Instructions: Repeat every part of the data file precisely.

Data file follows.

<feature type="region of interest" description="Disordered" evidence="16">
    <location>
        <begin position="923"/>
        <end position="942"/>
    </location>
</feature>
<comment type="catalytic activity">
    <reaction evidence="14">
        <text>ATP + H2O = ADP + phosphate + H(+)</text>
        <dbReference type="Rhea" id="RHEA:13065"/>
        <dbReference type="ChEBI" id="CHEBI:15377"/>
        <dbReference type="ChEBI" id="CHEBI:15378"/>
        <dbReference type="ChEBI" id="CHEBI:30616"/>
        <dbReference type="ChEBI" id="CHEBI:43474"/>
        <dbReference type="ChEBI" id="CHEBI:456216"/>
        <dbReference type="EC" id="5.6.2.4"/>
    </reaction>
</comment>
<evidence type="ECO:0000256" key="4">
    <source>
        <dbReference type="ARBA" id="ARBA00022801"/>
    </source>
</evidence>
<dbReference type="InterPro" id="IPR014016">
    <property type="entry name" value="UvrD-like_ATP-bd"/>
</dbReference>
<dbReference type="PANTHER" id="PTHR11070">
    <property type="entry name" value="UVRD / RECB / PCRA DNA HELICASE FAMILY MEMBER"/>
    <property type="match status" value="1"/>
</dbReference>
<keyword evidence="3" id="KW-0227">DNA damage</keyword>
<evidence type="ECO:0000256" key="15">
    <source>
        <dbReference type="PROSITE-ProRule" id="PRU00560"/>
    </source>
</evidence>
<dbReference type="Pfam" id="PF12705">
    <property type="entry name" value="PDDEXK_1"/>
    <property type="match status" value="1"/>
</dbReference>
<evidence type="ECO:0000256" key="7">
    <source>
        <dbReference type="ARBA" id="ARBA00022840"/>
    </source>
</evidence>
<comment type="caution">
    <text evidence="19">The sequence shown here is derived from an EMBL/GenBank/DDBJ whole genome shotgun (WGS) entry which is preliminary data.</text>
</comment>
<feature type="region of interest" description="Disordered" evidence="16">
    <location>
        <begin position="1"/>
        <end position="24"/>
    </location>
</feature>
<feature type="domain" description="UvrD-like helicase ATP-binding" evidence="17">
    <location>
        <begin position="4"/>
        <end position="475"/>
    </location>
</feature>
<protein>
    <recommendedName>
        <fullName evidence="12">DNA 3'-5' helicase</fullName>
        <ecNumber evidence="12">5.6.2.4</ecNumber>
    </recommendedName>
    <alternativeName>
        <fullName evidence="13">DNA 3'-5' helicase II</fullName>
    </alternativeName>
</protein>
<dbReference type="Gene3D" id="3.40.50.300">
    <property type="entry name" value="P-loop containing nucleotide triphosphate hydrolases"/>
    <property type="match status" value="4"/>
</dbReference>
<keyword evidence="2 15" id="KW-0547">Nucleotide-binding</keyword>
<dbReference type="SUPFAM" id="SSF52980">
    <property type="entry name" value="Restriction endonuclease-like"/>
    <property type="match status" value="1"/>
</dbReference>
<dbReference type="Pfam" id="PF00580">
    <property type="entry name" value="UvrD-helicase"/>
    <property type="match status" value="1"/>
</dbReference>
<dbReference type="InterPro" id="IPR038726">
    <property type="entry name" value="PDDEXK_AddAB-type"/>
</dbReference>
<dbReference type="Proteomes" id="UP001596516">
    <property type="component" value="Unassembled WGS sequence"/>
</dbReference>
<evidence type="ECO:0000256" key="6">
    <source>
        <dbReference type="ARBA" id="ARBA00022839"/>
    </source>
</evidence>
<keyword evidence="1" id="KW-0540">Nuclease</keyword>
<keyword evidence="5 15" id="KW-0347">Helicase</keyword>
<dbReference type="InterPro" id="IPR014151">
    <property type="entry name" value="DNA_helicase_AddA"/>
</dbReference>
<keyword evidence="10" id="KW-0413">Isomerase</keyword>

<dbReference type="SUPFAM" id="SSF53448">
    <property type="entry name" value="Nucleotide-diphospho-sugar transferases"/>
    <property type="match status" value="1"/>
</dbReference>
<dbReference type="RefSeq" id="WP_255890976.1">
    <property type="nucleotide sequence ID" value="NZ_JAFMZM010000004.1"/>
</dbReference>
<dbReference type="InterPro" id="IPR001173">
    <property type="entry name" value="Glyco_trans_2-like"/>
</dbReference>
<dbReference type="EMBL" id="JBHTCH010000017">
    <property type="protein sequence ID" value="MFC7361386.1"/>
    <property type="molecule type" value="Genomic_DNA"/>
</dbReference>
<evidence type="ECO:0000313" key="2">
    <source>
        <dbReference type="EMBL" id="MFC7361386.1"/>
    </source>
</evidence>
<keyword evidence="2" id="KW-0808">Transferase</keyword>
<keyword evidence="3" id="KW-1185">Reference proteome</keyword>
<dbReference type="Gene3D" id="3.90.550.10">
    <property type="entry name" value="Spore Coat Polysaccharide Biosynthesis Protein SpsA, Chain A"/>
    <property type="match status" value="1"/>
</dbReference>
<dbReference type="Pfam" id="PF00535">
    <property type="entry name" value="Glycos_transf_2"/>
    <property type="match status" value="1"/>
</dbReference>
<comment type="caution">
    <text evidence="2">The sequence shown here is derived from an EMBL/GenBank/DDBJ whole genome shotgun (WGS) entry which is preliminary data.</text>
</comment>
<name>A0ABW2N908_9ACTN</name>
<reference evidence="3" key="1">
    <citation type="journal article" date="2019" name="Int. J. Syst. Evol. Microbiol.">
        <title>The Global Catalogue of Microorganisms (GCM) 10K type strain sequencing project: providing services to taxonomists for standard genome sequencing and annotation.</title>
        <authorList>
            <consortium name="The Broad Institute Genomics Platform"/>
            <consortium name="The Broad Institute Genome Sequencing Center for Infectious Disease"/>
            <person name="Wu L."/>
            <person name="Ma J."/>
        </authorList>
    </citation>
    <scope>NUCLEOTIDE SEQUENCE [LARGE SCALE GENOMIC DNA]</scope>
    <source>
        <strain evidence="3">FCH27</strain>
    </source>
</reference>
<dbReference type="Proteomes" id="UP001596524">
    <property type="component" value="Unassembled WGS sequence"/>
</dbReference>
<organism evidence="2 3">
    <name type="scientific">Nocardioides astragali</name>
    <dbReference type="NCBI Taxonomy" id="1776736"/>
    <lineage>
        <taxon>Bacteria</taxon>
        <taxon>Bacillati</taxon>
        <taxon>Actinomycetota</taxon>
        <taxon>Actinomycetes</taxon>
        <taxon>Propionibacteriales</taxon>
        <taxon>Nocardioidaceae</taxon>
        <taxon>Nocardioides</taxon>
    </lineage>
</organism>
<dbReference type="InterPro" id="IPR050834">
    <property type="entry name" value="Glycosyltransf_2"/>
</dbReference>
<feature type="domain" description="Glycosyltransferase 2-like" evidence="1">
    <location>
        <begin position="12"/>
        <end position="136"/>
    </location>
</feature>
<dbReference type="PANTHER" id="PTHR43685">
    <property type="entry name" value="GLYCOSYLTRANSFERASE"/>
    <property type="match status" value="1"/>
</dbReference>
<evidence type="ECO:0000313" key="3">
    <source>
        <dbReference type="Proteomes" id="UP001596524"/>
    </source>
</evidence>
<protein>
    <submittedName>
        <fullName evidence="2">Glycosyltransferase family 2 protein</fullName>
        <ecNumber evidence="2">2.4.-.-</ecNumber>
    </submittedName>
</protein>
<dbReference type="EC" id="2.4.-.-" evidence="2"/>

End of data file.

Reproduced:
<feature type="region of interest" description="Disordered" evidence="16">
    <location>
        <begin position="923"/>
        <end position="942"/>
    </location>
</feature>
<comment type="catalytic activity">
    <reaction evidence="14">
        <text>ATP + H2O = ADP + phosphate + H(+)</text>
        <dbReference type="Rhea" id="RHEA:13065"/>
        <dbReference type="ChEBI" id="CHEBI:15377"/>
        <dbReference type="ChEBI" id="CHEBI:15378"/>
        <dbReference type="ChEBI" id="CHEBI:30616"/>
        <dbReference type="ChEBI" id="CHEBI:43474"/>
        <dbReference type="ChEBI" id="CHEBI:456216"/>
        <dbReference type="EC" id="5.6.2.4"/>
    </reaction>
</comment>
<evidence type="ECO:0000256" key="4">
    <source>
        <dbReference type="ARBA" id="ARBA00022801"/>
    </source>
</evidence>
<dbReference type="InterPro" id="IPR014016">
    <property type="entry name" value="UvrD-like_ATP-bd"/>
</dbReference>
<dbReference type="PANTHER" id="PTHR11070">
    <property type="entry name" value="UVRD / RECB / PCRA DNA HELICASE FAMILY MEMBER"/>
    <property type="match status" value="1"/>
</dbReference>
<keyword evidence="3" id="KW-0227">DNA damage</keyword>
<evidence type="ECO:0000256" key="15">
    <source>
        <dbReference type="PROSITE-ProRule" id="PRU00560"/>
    </source>
</evidence>
<dbReference type="Pfam" id="PF12705">
    <property type="entry name" value="PDDEXK_1"/>
    <property type="match status" value="1"/>
</dbReference>
<evidence type="ECO:0000256" key="7">
    <source>
        <dbReference type="ARBA" id="ARBA00022840"/>
    </source>
</evidence>
<comment type="caution">
    <text evidence="19">The sequence shown here is derived from an EMBL/GenBank/DDBJ whole genome shotgun (WGS) entry which is preliminary data.</text>
</comment>
<feature type="region of interest" description="Disordered" evidence="16">
    <location>
        <begin position="1"/>
        <end position="24"/>
    </location>
</feature>
<feature type="domain" description="UvrD-like helicase ATP-binding" evidence="17">
    <location>
        <begin position="4"/>
        <end position="475"/>
    </location>
</feature>
<protein>
    <recommendedName>
        <fullName evidence="12">DNA 3'-5' helicase</fullName>
        <ecNumber evidence="12">5.6.2.4</ecNumber>
    </recommendedName>
    <alternativeName>
        <fullName evidence="13">DNA 3'-5' helicase II</fullName>
    </alternativeName>
</protein>
<dbReference type="Gene3D" id="3.40.50.300">
    <property type="entry name" value="P-loop containing nucleotide triphosphate hydrolases"/>
    <property type="match status" value="4"/>
</dbReference>
<keyword evidence="2 15" id="KW-0547">Nucleotide-binding</keyword>
<dbReference type="SUPFAM" id="SSF52980">
    <property type="entry name" value="Restriction endonuclease-like"/>
    <property type="match status" value="1"/>
</dbReference>
<dbReference type="Pfam" id="PF00580">
    <property type="entry name" value="UvrD-helicase"/>
    <property type="match status" value="1"/>
</dbReference>
<dbReference type="InterPro" id="IPR038726">
    <property type="entry name" value="PDDEXK_AddAB-type"/>
</dbReference>
<dbReference type="Proteomes" id="UP001596516">
    <property type="component" value="Unassembled WGS sequence"/>
</dbReference>
<evidence type="ECO:0000256" key="6">
    <source>
        <dbReference type="ARBA" id="ARBA00022839"/>
    </source>
</evidence>
<keyword evidence="1" id="KW-0540">Nuclease</keyword>
<keyword evidence="5 15" id="KW-0347">Helicase</keyword>
<dbReference type="InterPro" id="IPR014151">
    <property type="entry name" value="DNA_helicase_AddA"/>
</dbReference>
<keyword evidence="10" id="KW-0413">Isomerase</keyword>

<dbReference type="SUPFAM" id="SSF53448">
    <property type="entry name" value="Nucleotide-diphospho-sugar transferases"/>
    <property type="match status" value="1"/>
</dbReference>
<dbReference type="RefSeq" id="WP_255890976.1">
    <property type="nucleotide sequence ID" value="NZ_JAFMZM010000004.1"/>
</dbReference>
<dbReference type="InterPro" id="IPR001173">
    <property type="entry name" value="Glyco_trans_2-like"/>
</dbReference>
<dbReference type="EMBL" id="JBHTCH010000017">
    <property type="protein sequence ID" value="MFC7361386.1"/>
    <property type="molecule type" value="Genomic_DNA"/>
</dbReference>
<evidence type="ECO:0000313" key="2">
    <source>
        <dbReference type="EMBL" id="MFC7361386.1"/>
    </source>
</evidence>
<keyword evidence="2" id="KW-0808">Transferase</keyword>
<keyword evidence="3" id="KW-1185">Reference proteome</keyword>
<dbReference type="Gene3D" id="3.90.550.10">
    <property type="entry name" value="Spore Coat Polysaccharide Biosynthesis Protein SpsA, Chain A"/>
    <property type="match status" value="1"/>
</dbReference>
<dbReference type="Pfam" id="PF00535">
    <property type="entry name" value="Glycos_transf_2"/>
    <property type="match status" value="1"/>
</dbReference>
<comment type="caution">
    <text evidence="2">The sequence shown here is derived from an EMBL/GenBank/DDBJ whole genome shotgun (WGS) entry which is preliminary data.</text>
</comment>
<name>A0ABW2N908_9ACTN</name>
<reference evidence="3" key="1">
    <citation type="journal article" date="2019" name="Int. J. Syst. Evol. Microbiol.">
        <title>The Global Catalogue of Microorganisms (GCM) 10K type strain sequencing project: providing services to taxonomists for standard genome sequencing and annotation.</title>
        <authorList>
            <consortium name="The Broad Institute Genomics Platform"/>
            <consortium name="The Broad Institute Genome Sequencing Center for Infectious Disease"/>
            <person name="Wu L."/>
            <person name="Ma J."/>
        </authorList>
    </citation>
    <scope>NUCLEOTIDE SEQUENCE [LARGE SCALE GENOMIC DNA]</scope>
    <source>
        <strain evidence="3">FCH27</strain>
    </source>
</reference>
<dbReference type="Proteomes" id="UP001596524">
    <property type="component" value="Unassembled WGS sequence"/>
</dbReference>
<organism evidence="2 3">
    <name type="scientific">Nocardioides astragali</name>
    <dbReference type="NCBI Taxonomy" id="1776736"/>
    <lineage>
        <taxon>Bacteria</taxon>
        <taxon>Bacillati</taxon>
        <taxon>Actinomycetota</taxon>
        <taxon>Actinomycetes</taxon>
        <taxon>Propionibacteriales</taxon>
        <taxon>Nocardioidaceae</taxon>
        <taxon>Nocardioides</taxon>
    </lineage>
</organism>
<dbReference type="InterPro" id="IPR050834">
    <property type="entry name" value="Glycosyltransf_2"/>
</dbReference>
<feature type="domain" description="Glycosyltransferase 2-like" evidence="1">
    <location>
        <begin position="12"/>
        <end position="136"/>
    </location>
</feature>
<dbReference type="PANTHER" id="PTHR43685">
    <property type="entry name" value="GLYCOSYLTRANSFERASE"/>
    <property type="match status" value="1"/>
</dbReference>
<evidence type="ECO:0000313" key="3">
    <source>
        <dbReference type="Proteomes" id="UP001596524"/>
    </source>
</evidence>
<protein>
    <submittedName>
        <fullName evidence="2">Glycosyltransferase family 2 protein</fullName>
        <ecNumber evidence="2">2.4.-.-</ecNumber>
    </submittedName>
</protein>
<dbReference type="EC" id="2.4.-.-" evidence="2"/>